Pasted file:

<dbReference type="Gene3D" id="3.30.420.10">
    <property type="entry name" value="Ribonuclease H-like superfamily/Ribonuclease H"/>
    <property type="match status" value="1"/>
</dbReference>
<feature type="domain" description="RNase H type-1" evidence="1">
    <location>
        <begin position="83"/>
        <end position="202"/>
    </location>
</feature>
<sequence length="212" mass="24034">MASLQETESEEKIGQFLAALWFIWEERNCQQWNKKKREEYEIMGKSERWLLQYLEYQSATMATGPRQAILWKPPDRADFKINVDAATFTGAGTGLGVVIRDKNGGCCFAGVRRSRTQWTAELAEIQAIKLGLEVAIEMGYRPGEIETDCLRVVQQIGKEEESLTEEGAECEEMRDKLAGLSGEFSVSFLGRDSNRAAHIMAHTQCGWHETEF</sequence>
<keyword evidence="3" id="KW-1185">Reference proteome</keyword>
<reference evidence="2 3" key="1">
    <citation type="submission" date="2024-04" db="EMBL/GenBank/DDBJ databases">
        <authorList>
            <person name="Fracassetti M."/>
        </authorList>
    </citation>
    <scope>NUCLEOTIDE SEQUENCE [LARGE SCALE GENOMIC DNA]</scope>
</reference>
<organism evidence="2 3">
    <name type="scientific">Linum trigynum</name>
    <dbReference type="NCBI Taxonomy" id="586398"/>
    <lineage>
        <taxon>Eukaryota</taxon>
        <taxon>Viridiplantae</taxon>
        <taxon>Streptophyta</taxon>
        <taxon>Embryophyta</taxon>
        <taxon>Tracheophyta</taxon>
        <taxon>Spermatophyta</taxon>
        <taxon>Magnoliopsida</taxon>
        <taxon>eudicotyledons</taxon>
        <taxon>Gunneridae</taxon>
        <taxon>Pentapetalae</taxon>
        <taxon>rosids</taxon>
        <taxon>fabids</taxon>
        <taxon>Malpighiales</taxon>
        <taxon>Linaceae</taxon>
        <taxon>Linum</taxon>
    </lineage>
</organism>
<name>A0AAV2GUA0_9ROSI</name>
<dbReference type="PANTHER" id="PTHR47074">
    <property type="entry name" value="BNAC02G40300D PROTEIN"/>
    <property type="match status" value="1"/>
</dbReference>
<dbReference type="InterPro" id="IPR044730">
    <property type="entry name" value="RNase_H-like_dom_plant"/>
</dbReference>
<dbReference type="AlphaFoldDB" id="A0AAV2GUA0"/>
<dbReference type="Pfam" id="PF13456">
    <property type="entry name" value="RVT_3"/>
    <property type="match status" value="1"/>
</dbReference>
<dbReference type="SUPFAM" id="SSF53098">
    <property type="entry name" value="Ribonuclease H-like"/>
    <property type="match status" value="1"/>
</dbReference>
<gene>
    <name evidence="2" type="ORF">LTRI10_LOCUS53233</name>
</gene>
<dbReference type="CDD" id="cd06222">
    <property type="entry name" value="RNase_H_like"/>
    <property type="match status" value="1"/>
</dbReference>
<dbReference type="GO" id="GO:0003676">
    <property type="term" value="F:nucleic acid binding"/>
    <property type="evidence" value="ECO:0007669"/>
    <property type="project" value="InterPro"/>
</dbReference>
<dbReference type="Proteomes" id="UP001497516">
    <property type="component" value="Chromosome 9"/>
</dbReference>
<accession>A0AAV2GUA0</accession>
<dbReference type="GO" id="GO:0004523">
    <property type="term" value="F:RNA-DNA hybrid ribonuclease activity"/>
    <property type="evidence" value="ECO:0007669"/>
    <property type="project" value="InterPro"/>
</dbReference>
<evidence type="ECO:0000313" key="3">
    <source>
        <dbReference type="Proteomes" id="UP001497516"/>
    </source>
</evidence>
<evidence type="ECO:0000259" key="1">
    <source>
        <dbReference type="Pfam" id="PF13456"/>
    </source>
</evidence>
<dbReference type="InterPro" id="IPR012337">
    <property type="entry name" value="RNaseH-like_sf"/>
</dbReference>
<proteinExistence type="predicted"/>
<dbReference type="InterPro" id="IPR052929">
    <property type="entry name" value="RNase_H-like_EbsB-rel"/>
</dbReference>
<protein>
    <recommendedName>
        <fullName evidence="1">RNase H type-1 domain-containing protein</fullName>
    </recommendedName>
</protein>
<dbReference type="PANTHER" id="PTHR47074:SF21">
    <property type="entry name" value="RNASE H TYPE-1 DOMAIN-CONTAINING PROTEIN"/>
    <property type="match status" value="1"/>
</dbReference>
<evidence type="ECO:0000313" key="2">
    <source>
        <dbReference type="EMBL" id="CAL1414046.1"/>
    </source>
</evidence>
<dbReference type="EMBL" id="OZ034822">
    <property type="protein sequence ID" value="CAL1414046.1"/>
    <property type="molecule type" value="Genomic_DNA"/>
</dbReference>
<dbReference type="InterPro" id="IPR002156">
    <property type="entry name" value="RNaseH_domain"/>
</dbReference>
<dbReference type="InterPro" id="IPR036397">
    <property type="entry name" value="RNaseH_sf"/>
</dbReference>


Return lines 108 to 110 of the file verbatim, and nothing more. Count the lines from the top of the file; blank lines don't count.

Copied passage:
        <dbReference type="EMBL" id="CAL1414046.1"/>
    </source>
</evidence>